applications of trignomerty

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applications of trignomerty

  1. 1. Applications of Trigonometry By AKSHAT GOYAL X-C 1030-c
  2. 2. What is Trigonometry? Trigonometry' (from Greek trigōnon ”triangle ”+ metron ”measure”)  is a branch of mathematics that studies the relationship of lengths  and angles in triangles. The field emerged during the third century  BC, evolving out of a understanding of geometry then being used  extensively for astronomical studies.  The 3rd century astronomers first noted that the lengths of the sides  of a right angle triangle and the angles between those sides have  fixed  relationships: that is, if at least the length of one side and the value of  one angle is known all other angles and lengths can be determined  algorithmically. These calculations soon came to be defined as the  trigonometric functions and today are pervasive in both pure and  applied mathematics.
  3. 3. History of Trigonometry Classical Greek mathematicians (such as Euclid  and Archimedes)studied the Properties of chords  and inscribed angles in circles, and proved  Theorems that are equivalent to modern  trigonometricformulae, although they presented  Them geometrically rather than algebraically.  Claudius Ptolemy expanded upon Hipparchus'  Chords in a Circle in his Almagest. The Egyptians used a primitive form of  Trigonometry for buildingpyramids in the 2nd  millennium BC. The first trigonometric  table was apparently  compiled by Hipparchus,  who is now consequently  known as "the father of  trigonometry.
  4. 4. The next significant developments of trigonometry were in India. Influential works from the 4th–5th century, known as the Siddhantas first defined the sine as the modern relationship between half an angle and half a chord, while also defining the cosine, versine and inverse sine. Trigonometry was still so little known in 16th-century Europe that Nicolaus Copernicus devoted two chapters of “De revolutionibus orbium coelestium” to explain its basic concepts. A R Y A B H A T T A N I C O L A U S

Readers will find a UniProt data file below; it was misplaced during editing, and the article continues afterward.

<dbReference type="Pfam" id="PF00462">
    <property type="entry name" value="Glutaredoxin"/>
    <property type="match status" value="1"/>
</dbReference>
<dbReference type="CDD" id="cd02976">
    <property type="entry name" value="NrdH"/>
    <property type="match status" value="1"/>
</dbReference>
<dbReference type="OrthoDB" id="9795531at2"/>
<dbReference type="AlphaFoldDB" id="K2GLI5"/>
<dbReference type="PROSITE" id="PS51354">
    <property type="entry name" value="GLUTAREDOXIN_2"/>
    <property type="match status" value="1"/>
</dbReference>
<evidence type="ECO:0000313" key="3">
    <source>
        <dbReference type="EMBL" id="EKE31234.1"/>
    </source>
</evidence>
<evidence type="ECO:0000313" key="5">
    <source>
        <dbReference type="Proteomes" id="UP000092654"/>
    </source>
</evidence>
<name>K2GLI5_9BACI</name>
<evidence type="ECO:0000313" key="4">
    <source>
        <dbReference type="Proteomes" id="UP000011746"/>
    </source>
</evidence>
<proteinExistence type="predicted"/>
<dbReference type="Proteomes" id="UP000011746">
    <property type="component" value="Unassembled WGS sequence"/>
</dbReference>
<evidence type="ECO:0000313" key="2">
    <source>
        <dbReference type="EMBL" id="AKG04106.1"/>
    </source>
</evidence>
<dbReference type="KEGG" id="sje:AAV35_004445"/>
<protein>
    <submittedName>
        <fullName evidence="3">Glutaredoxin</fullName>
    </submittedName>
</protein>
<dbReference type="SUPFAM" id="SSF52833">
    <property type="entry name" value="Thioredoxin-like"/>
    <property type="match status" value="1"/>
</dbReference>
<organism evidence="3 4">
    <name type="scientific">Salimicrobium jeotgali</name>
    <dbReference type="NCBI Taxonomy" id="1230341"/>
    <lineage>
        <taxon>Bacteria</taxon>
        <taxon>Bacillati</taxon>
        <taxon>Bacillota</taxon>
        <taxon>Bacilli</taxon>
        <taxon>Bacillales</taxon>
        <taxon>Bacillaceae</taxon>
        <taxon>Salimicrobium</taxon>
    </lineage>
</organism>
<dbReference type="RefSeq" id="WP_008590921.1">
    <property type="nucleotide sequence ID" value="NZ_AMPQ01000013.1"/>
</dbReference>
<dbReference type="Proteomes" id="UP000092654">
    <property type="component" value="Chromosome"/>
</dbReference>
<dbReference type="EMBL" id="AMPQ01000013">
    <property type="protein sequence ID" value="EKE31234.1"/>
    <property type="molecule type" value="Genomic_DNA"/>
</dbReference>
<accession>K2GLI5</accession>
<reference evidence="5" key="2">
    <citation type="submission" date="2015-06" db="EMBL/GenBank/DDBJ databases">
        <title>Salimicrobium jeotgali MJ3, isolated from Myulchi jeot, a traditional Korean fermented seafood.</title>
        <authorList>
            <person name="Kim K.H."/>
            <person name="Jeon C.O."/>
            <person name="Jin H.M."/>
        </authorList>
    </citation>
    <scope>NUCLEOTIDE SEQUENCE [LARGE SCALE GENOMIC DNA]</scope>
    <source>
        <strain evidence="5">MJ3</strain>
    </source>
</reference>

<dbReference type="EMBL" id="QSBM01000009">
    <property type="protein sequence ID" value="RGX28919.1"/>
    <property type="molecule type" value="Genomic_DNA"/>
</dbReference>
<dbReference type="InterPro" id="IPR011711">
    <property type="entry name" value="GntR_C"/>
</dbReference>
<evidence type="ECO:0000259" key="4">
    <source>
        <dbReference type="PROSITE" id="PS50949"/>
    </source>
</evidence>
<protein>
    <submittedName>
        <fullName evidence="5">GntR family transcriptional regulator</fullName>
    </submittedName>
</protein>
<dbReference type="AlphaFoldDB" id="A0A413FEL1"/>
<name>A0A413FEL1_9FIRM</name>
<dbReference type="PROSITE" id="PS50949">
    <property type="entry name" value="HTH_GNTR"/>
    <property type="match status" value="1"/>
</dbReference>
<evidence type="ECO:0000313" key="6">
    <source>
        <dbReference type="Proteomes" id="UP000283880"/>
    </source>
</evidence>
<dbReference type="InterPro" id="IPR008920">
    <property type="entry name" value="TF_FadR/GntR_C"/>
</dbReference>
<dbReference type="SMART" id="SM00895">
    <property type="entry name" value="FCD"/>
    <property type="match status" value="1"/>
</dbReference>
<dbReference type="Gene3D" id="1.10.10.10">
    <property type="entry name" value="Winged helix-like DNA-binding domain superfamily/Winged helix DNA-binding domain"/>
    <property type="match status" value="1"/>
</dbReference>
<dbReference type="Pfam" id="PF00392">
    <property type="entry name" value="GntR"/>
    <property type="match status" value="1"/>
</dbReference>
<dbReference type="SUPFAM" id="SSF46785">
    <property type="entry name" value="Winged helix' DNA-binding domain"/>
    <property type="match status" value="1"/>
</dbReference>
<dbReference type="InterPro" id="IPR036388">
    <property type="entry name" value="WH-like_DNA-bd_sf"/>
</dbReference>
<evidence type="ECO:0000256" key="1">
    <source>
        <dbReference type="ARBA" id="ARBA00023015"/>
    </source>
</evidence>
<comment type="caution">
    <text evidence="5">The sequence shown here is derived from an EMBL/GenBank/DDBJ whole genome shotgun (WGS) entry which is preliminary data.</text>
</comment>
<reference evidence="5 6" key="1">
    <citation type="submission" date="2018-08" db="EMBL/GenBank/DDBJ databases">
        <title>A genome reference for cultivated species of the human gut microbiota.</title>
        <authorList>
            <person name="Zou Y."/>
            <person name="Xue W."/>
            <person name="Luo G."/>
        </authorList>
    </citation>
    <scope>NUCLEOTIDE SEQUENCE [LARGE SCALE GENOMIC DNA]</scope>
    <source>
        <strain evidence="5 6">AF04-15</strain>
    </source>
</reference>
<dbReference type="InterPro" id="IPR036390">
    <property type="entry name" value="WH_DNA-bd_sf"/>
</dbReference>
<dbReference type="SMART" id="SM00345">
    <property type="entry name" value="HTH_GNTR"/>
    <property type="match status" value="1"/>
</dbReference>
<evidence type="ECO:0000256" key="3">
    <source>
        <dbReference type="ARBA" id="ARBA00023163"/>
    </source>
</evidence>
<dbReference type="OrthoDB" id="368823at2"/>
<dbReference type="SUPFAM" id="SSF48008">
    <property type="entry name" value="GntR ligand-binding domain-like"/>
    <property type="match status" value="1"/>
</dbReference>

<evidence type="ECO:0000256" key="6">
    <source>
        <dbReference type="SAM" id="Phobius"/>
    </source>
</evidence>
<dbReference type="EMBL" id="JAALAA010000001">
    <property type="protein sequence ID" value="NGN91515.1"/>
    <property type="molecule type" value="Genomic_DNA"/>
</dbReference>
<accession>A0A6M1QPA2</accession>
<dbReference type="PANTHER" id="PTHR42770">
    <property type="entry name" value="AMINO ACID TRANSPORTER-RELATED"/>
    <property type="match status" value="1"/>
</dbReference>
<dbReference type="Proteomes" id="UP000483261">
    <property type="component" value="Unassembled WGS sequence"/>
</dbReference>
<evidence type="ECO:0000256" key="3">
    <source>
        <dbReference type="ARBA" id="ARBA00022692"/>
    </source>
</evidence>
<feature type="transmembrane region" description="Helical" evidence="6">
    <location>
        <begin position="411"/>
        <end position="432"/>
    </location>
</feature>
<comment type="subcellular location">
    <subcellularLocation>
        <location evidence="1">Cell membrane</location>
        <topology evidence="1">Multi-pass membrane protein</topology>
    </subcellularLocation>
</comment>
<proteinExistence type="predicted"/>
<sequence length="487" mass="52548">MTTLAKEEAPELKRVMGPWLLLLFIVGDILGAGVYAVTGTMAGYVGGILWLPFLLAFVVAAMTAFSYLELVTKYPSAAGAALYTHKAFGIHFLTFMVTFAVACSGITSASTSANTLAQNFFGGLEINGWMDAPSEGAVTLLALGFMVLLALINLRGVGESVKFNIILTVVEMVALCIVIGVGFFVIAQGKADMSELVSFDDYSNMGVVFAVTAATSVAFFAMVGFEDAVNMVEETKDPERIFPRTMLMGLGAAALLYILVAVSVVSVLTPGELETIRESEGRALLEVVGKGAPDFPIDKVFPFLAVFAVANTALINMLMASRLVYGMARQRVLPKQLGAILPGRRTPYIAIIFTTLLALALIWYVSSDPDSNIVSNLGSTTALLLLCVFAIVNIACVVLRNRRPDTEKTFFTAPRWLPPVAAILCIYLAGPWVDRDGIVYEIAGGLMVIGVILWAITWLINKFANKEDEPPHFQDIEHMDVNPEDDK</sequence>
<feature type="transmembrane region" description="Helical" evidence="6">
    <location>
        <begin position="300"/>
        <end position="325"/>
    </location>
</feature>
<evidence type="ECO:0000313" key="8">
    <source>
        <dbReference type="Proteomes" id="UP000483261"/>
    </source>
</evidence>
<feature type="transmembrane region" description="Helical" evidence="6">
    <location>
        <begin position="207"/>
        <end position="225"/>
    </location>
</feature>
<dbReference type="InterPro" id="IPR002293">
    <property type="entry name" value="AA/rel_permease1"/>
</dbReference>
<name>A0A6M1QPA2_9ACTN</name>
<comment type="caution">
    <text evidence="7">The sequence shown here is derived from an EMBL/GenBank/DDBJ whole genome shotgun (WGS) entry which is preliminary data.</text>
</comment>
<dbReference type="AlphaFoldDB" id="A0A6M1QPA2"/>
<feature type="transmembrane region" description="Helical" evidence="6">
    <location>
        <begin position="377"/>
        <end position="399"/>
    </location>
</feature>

5. 5. Applications of Trigonometry There is an enormous number of applications of trigonometry and trigonometric functions. For instance, the technique of triangulation is used in astronomy to measure the distance to nearby stars, in geography to measure distances between landmarks, and in satellite navigation systems. The sine and cosine functions are fundamental to the theory of periodic functions such as those that describe sound and light waves. In the following slides, we will learn what is line of sight, angle of elevation, angle of depression, and also solve some problems related to trigonometry using trigonometric ratios.
  6. 6. Line of sight , AngLe of eLevAtion And AngLe of depression Angle of Depression t h of Sig Line Angle of Elevation Suppose a boy is looking at a bird on a tree, so the line joining the eye of the boy and the bird is called the Line of Sight. Lets take the same case again that a boy is looking at a bird on a tree. The angle which the line of sight makes with a horizontal line drawn away from the eyes is called the angle of elevation. Now if we consider that the bird is looking at the boy, then the angle between the bird’s line of sight and horizontal line drawn from its eyes is called the Angle of Depression.
  7. 7. Examples… A man is standing at a distance from a building of height 30 m. The angle of elevation from the man’s eyes to the top of the tower is 45 degrees.Find the distance of the man from the building as well as the distance between him and the top of the tower. A 30 m B 45˚ C (man)
  8. 8. Distance (BC)  tan45˚ = 1 = AB/BC = 30/BC  BC = 30 m Therefore, the distance between the man and the tower is 30 meters. Now, Finding AC  sin45˚ = 1/√2 = 30/AC  AC = 30 √2 meters Thus, the distance between the man and the top of the tower is 30 √2 meters.
  9. 9. A man in a car is looking at the top of a tree, which is 40 m from him. Find the distance between the man and the top of the tree, if the angle of elevation is 30 degrees. A 30˚ C (car)  cos30˚ = √3 / 2 = 40 / AC  AC = 80 / √3 40 m B Therefore, distance between the man and the top of the tree is 80 / √3 meters.

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